Several methods exist for developing strong measurement scales separately from the longitudinal model of stability or change (see Rost & Walter, chap. 18, this volume). These methods can be applied to dichotomous or ordinal data. The scales can be developed using the same or a different data set from that used to test the longitudinal model. The Rasch model (1-parameter; Rasch, 1960; Wright & Masters, 1982; Wright & Stone, 1979) provides interval-level measurement, and the 2-parameter logistic Item Response Theory model (IRT; see Embretson & Reise, 2000) provides a good approximation to interval-level measurement when the data are consistent with the model. These are probabilistic measurement models. For dichotomous items, equal changes in the underlying latent construct correspond to equal changes in the log of the odds of endorsing an item, for any level of the latent trait.
For items with multiple ordered response categories (1 = "not at all," 2, 3, 4, 5 = "very much) that typify Likert-type scales, there are extensions of both the Rasch and the 2-parameter IRT models.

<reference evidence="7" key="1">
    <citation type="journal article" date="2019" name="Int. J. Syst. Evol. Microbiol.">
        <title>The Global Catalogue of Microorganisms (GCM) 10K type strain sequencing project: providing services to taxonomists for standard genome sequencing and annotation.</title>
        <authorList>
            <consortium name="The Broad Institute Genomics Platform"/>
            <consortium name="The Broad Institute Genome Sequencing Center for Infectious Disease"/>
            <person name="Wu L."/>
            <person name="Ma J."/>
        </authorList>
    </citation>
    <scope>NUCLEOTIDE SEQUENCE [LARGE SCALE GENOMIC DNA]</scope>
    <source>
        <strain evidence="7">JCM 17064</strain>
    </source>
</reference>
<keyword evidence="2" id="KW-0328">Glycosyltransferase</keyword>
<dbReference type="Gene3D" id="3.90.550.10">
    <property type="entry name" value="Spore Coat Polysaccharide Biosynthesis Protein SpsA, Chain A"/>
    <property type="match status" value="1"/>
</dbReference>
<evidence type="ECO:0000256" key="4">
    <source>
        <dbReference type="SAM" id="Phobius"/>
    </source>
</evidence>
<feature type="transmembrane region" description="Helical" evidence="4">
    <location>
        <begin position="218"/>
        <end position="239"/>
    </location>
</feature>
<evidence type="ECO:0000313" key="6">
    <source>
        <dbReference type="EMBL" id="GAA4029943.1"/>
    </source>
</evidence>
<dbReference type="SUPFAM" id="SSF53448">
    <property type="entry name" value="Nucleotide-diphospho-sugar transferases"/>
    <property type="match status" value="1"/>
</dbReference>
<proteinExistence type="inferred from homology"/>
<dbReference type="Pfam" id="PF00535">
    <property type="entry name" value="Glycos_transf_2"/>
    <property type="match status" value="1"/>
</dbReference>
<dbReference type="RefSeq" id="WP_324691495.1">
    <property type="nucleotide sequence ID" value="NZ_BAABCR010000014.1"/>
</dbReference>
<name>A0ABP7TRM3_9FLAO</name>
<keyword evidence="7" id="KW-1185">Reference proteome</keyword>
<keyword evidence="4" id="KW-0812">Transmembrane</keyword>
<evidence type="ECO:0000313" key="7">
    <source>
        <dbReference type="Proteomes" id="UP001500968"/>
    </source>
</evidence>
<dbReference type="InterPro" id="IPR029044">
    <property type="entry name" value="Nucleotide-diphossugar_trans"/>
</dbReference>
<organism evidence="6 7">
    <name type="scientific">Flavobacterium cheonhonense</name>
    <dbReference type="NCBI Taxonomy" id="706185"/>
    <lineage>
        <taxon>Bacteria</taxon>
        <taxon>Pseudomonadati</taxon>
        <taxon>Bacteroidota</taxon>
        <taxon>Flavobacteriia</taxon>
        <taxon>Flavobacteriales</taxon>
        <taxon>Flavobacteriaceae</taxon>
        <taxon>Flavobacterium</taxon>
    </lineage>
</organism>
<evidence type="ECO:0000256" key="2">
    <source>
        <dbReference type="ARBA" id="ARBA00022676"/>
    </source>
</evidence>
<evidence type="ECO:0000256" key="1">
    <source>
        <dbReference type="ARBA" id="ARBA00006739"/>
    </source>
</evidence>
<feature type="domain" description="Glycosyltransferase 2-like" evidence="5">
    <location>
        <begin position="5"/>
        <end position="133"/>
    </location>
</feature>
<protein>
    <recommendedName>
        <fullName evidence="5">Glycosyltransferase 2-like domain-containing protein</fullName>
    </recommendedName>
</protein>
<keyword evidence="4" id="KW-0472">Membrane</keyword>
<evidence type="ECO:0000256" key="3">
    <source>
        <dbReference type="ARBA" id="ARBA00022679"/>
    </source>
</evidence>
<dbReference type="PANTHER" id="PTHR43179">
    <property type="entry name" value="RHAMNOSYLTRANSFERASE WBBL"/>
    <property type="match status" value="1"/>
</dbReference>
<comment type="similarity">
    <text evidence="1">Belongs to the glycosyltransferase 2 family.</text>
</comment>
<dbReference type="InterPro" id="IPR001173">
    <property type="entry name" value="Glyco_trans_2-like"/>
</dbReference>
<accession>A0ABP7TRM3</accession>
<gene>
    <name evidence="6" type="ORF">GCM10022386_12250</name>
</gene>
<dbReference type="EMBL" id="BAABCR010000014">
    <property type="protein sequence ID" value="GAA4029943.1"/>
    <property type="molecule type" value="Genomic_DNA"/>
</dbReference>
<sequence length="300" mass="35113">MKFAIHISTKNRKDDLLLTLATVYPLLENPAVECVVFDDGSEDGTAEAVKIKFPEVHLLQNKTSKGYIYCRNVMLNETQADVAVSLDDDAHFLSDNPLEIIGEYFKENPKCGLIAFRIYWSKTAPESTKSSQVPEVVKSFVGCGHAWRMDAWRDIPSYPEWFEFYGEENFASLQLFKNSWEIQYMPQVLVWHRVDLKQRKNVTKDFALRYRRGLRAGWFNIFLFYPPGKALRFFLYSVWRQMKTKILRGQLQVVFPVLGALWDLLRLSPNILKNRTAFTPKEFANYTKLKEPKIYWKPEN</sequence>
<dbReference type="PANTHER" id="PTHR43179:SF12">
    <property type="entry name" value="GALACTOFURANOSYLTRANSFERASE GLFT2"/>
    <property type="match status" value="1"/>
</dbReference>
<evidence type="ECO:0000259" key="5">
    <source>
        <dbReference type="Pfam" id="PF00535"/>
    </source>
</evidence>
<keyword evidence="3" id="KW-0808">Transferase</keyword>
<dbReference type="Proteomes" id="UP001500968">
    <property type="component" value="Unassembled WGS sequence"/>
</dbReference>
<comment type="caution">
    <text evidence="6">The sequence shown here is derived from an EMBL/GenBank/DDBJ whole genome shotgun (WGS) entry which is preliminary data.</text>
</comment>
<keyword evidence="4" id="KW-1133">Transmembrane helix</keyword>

A variety of polytomous models for multiple-ordered response categories have been developed. The Rasch extensions include the partial credit model (Masters, 1982) and the rating scale model (Andrich, 1978). The 2-parameter IRT extensions include the graded response model (Samejima, 1969) and the modified graded response model (Muraki, 1990). The basics of the Rasch model and its extensions are described and illustrated by Rost and Walter (chap. 18, this volume). Drasgow and Chuah (chap. 7, this volume) explain and illustrate the 2- and 3-parameter models in detail. In each of these models, there are multiple probability curves for each item, one for each response category. These probabilities provide information on how each category functions relative to other categories within an item. These models produce good approximations of interval level score estimates of the underlying construct while treating the response categories as ordinal. The interval level score estimates produced can be used to model longitudinal change.
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